"...This, of course, was his war. Real. Although there was a real war in his father's life, too. And he went to it to fight for the motherland and sang "La Marseillaise"... As my grandfather sang it in the First World War, as many other generations of Frenchmen, who sometimes fell into the tragic traps of History, sang it... Yes, he was only twenty, and there was a war in his life, too... Real... As real and as terrible as any of the others. All wars are terrible in the eyes of those who participate in them. And those who lead in the name of God or Civilization, Homeland or Freedom, or Revolution... Only the epithets change: religious, great, liberation, aggressive, civil wars... No matter which side you are fighting on, you need to constantly convince yourself that it is your side that is right, that you are fighting in the name of a righteous cause, and that violence and cruelty are sometimes necessary, they are necessary in war... The main thing is not to ask yourself too many questions... Battlefields are always littered with the corpses of heroes... And you must go to your death, singing victory marches, carrying your banner high and proud... Otherwise...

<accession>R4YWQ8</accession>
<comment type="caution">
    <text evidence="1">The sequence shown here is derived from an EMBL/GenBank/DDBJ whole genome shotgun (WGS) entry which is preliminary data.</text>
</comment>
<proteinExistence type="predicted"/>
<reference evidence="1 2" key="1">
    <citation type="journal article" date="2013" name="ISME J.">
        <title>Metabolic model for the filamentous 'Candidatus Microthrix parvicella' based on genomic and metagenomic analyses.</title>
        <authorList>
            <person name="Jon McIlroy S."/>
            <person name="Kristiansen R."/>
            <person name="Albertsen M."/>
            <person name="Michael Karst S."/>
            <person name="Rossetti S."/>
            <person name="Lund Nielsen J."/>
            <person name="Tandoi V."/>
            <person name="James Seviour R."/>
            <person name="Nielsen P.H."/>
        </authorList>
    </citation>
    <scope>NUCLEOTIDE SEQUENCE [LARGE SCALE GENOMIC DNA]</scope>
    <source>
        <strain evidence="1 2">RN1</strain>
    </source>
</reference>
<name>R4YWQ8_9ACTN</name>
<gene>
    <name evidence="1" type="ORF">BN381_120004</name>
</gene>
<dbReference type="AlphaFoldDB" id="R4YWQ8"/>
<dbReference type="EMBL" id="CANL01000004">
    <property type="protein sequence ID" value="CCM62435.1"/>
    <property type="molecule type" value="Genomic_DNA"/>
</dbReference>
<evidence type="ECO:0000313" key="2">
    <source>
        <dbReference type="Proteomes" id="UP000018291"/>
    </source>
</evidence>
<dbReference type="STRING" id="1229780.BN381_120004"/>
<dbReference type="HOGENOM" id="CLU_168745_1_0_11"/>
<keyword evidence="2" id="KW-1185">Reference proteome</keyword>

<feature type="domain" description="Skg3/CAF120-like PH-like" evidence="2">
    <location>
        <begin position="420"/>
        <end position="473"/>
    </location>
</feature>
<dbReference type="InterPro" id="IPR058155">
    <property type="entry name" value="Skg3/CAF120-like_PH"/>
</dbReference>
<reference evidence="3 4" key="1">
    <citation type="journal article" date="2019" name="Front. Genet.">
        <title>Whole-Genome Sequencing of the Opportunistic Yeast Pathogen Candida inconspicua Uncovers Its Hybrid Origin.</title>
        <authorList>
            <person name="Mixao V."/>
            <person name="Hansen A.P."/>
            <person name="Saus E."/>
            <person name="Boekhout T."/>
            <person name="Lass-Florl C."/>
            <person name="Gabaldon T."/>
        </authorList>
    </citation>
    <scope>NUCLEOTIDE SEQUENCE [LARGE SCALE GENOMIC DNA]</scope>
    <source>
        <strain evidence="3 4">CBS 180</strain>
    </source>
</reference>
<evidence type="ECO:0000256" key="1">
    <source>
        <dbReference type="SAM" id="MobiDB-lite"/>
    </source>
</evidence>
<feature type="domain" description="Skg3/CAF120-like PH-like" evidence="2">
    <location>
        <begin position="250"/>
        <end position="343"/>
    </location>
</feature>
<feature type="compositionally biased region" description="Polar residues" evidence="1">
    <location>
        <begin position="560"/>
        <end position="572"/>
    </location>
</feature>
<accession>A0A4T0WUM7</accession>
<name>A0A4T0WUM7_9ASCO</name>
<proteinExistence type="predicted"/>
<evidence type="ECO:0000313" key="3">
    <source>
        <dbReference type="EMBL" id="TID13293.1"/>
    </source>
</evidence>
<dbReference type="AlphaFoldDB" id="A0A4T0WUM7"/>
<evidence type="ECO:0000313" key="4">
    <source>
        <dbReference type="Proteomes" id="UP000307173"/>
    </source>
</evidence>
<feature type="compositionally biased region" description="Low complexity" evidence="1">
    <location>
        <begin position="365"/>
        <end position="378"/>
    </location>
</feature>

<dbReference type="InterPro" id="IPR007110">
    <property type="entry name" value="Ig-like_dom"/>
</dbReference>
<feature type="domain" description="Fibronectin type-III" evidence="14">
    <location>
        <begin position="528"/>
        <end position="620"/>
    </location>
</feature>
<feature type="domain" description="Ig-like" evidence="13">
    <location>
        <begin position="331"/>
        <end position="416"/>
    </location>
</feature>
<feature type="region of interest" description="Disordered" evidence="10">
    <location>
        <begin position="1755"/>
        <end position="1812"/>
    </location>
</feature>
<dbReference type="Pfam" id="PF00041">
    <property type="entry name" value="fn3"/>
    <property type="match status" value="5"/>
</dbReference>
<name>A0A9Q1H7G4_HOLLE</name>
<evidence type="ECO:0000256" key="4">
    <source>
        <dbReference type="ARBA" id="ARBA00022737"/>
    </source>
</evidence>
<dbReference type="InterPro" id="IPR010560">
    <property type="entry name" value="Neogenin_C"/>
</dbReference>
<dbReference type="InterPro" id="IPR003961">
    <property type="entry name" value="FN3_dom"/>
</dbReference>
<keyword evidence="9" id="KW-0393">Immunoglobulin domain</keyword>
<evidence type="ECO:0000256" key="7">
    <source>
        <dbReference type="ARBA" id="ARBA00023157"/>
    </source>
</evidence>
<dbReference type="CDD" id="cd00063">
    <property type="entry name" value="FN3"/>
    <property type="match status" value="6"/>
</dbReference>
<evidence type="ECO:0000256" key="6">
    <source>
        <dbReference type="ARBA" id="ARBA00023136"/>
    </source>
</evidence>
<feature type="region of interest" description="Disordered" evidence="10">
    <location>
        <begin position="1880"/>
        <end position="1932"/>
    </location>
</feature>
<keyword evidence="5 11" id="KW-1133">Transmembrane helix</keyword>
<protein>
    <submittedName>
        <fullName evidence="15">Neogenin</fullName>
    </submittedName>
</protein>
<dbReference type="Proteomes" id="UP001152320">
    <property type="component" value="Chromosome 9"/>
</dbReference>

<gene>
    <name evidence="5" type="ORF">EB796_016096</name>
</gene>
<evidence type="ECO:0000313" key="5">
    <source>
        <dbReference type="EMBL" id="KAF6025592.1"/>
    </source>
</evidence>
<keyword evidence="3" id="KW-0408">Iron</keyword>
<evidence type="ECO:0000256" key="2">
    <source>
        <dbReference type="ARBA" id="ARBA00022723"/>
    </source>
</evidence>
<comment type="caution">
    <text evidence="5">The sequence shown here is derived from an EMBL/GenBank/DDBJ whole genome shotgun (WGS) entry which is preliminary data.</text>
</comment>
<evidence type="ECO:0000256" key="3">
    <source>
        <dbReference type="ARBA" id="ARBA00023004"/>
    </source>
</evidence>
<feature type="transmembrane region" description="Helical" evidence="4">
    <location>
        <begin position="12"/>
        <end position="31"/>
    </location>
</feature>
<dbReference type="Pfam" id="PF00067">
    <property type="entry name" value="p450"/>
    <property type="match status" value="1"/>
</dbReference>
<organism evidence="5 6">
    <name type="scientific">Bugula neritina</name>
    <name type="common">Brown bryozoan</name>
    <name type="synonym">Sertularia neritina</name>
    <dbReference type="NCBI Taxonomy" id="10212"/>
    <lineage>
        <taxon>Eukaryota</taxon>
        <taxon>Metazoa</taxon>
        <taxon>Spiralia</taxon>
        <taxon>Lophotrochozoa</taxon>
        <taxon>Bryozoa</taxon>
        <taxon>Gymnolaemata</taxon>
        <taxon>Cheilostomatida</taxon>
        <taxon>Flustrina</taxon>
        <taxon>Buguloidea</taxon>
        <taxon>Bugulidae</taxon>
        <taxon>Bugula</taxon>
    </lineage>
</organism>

... Damn war! Dirty war! But are there any pure wars? Except in the mouths of those who rant about the war in offices or salons, at meetings or under the flashes of cameras or the light of spotlights for filming in movies..." (pp. 52-53).

He will remember these sufferings, and how he tortured, and how he killed, and how he shot, and how he dumped corpses from the truck in the forest, and how he himself suffered from the heat and mercilessly scorching sun in summer, and the winter cold in the mountains, from the pain in his legs when walking on the rocks of mountain paths, sharp burns of herbs and pricks with thorns of thorny bushes... From the fear of the unknown, the unexpected blows of the enemy, from shame for the "evil" committed by him and his comrades, for the immeasurable suffering of people who endure torture and humiliation of human dignity... Memory, as it turned out, kept visions of War in its depths, and they were stuck there almost "untouched" by time and attempts to forget the general past.